Warm Springs also complains of Wood’s references to “employees of AMS.” It specifically argues that the following statements, found in paragraphs seven, *159 eight and nine, are conclusory and not supported by facts:

AMS employed the Third Coast employees and leased them back to Third Coast;

AMS retained the exclusive right of direction and control over the employees ....; and,

In September and October 1998, all of the employees leased to Third Coast were employees of AMS.

We agree these statements are not supported by the facts set out in Wood’s affidavit or its attachments, and, therefore, are not competent summary judgment evidence. Because these sentences do not negate the whole affidavit, however, we will consider the remainder of Wood’s amended affidavit filed in support of AMS’s amended response. See Muhm, 580 S.W.2d at 102.


Warm Springs filed a traditional summary judgment and a no-evidence summary judgment. See TEX.R. CIV. P. 166a(c), (i).

We review the trial court’s granting of a traditional motion for summary judgment de novo. M.D. Anderson Hosp. & Tumor Inst. v. Willrich, 28 S.W.3d 22, 23 (Tex.2000).

A no-evidence summary judgment asserts there is no evidence of one or more essential elements of claims upon which the opposing party would have the burden of proof at trial. Jackson, 979 S.W.2d at 70–71.

In reviewing a summary judgment under either standard, “all evidence is to be construed in favor of the non-movant, to whom every reasonable inference is allowed and on whose behalf all doubts are resolved.” Rogers v. Ricane Enters., Inc., 772 S.W.2d 76, 79 (Tex.1989).


By issues one, three, four, and five, AMS contends the trial court erred in granting summary judgment in favor of Warm Springs. Warm Springs’s traditional motion for partial summary judgment presented three grounds for summary judgment: (1) AMS was not a party entitled to assert a lien under section 53.021 of the Texas Property Code because it did not labor to construct the hospital; (2) AMS was estopped to assert the lien because it represented itself to be a payroll service; and (3) AMS received actual payment of a portion of the amount of money it is claiming to be due.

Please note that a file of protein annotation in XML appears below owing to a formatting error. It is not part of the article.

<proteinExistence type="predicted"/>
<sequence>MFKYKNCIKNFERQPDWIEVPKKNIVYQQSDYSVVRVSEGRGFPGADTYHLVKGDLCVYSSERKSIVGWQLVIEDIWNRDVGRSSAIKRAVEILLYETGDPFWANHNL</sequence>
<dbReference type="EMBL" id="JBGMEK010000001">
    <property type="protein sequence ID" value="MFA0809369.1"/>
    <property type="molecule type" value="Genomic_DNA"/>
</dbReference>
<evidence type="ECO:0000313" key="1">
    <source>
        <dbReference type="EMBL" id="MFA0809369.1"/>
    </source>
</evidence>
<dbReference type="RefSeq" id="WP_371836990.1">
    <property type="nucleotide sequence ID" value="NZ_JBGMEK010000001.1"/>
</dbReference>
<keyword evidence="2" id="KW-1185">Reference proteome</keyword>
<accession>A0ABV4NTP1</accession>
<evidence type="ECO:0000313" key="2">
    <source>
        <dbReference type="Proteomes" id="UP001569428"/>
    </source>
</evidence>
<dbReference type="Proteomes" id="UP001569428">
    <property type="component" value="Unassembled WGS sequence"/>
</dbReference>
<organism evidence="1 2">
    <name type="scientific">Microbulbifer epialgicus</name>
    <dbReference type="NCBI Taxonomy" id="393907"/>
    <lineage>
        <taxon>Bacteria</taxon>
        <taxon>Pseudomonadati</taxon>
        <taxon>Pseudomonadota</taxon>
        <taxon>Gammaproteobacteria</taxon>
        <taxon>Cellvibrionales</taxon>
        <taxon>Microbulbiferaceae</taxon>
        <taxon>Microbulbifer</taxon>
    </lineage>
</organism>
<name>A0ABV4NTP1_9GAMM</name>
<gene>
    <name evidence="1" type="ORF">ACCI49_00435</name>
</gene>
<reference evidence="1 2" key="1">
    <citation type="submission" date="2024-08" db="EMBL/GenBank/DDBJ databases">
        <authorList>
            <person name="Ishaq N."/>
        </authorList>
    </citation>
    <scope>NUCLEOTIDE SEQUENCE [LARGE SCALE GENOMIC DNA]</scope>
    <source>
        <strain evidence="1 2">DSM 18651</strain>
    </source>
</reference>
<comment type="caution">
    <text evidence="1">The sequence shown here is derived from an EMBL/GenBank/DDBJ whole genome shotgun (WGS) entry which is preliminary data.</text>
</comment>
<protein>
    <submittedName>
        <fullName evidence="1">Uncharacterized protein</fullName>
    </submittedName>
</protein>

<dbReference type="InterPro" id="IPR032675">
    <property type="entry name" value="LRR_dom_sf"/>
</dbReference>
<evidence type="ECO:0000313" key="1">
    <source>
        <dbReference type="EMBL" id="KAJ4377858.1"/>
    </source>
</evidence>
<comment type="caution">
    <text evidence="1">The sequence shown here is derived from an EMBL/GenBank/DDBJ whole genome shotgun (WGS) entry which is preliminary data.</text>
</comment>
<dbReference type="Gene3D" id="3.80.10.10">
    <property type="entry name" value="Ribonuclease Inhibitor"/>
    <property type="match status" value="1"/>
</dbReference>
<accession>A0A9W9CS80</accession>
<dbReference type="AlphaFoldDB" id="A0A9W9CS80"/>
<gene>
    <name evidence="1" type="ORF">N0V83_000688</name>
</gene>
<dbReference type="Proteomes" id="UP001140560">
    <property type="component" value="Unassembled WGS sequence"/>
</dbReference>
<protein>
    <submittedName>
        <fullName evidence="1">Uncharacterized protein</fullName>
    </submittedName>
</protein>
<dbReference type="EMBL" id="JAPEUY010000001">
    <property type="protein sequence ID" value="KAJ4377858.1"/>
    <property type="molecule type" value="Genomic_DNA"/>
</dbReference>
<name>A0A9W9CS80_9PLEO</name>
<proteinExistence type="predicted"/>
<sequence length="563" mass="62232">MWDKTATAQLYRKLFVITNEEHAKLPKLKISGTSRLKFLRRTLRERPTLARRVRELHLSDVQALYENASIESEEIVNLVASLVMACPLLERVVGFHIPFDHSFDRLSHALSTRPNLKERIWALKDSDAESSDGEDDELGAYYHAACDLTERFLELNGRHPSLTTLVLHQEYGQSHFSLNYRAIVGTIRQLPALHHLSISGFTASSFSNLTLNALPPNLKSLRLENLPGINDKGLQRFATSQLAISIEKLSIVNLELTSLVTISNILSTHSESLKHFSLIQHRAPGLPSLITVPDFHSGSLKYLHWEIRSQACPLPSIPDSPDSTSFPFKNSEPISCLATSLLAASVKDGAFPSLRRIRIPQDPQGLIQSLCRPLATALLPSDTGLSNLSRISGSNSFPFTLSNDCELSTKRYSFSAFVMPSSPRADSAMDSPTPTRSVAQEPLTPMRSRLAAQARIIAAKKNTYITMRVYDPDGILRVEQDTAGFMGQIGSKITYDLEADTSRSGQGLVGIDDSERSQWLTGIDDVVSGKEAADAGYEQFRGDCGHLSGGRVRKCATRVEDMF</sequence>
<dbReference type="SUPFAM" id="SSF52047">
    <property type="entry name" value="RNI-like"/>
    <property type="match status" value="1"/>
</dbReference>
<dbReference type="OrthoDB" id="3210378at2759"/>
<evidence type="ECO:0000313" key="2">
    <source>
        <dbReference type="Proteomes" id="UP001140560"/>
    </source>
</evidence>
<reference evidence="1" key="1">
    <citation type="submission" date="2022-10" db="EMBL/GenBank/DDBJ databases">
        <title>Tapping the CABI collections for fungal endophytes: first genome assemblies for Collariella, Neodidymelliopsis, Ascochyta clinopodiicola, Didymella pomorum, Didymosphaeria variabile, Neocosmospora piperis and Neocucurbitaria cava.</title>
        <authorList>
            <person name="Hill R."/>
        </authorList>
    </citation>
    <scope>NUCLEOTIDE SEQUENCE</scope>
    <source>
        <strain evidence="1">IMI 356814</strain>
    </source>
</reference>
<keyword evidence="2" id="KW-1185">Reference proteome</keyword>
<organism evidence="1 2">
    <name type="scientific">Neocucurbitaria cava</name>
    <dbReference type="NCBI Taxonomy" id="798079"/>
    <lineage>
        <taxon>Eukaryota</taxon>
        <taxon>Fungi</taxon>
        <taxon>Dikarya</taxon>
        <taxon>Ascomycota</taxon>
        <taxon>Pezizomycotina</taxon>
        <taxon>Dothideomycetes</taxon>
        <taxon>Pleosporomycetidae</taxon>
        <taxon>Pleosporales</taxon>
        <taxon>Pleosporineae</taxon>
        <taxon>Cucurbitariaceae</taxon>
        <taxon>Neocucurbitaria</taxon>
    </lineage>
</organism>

By its no-evidence summary judgment, Warm Springs urged the following bases: (1) the lien affidavit does not contain a legally sufficient property description, thus, failing to meet the requirements of section 53.021 of the property code.

Because the trial court did not specify the basis for the order granting the summary judgment, we will affirm the judgment if any of the theories advanced in the motion are meritorious. See id.

A. Person Entitled to Assert Lien

TEX. PROP.CODE ANN. § 53.021(a) (Vernon Supp.2002).

AMS contends it is a party entitled to assert a lien under section 53.021.

Warm Springs filed the affidavits of Graham, Knezek, and Roth in support of its motion. Graham testified the employees doing the heating and air conditioning work were Third Coast employees working under his direction, and that AMS had no employees at the work site and had no authority or right to direct his work or instruct him in any way. He also testified he was told AMS was a payroll service, which was consistent with what he observed. Knezek testified neither AMS nor its employees did any work on the project. Nor did it have permission or consent to do any work on the project. He stated he was aware that the workers were Third Coast’s employees, doing work for Third Coast. Roth testified AMS was not on site, never performed work on the project, and never had any employees perform work on site. He stated AMS did not improve the real estate, and that the employees performed the labor under the direction and control of Third Coast.